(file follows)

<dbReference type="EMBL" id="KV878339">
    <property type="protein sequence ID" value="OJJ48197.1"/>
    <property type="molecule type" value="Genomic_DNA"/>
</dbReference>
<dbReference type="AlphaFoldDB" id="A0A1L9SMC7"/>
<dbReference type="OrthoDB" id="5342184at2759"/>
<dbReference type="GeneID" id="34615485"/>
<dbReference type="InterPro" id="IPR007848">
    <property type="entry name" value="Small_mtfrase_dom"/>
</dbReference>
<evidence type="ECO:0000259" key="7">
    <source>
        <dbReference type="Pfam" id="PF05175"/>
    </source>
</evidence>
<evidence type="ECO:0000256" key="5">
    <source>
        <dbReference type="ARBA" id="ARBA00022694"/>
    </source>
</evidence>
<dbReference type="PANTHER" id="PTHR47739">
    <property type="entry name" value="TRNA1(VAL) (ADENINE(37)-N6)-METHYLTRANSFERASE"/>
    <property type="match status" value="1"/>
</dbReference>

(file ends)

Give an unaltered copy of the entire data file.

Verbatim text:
<dbReference type="EMBL" id="KV878339">
    <property type="protein sequence ID" value="OJJ48197.1"/>
    <property type="molecule type" value="Genomic_DNA"/>
</dbReference>
<dbReference type="AlphaFoldDB" id="A0A1L9SMC7"/>
<dbReference type="OrthoDB" id="5342184at2759"/>
<dbReference type="GeneID" id="34615485"/>
<dbReference type="InterPro" id="IPR007848">
    <property type="entry name" value="Small_mtfrase_dom"/>
</dbReference>
<evidence type="ECO:0000259" key="7">
    <source>
        <dbReference type="Pfam" id="PF05175"/>
    </source>
</evidence>
<evidence type="ECO:0000256" key="5">
    <source>
        <dbReference type="ARBA" id="ARBA00022694"/>
    </source>
</evidence>
<dbReference type="PANTHER" id="PTHR47739">
    <property type="entry name" value="TRNA1(VAL) (ADENINE(37)-N6)-METHYLTRANSFERASE"/>
    <property type="match status" value="1"/>
</dbReference>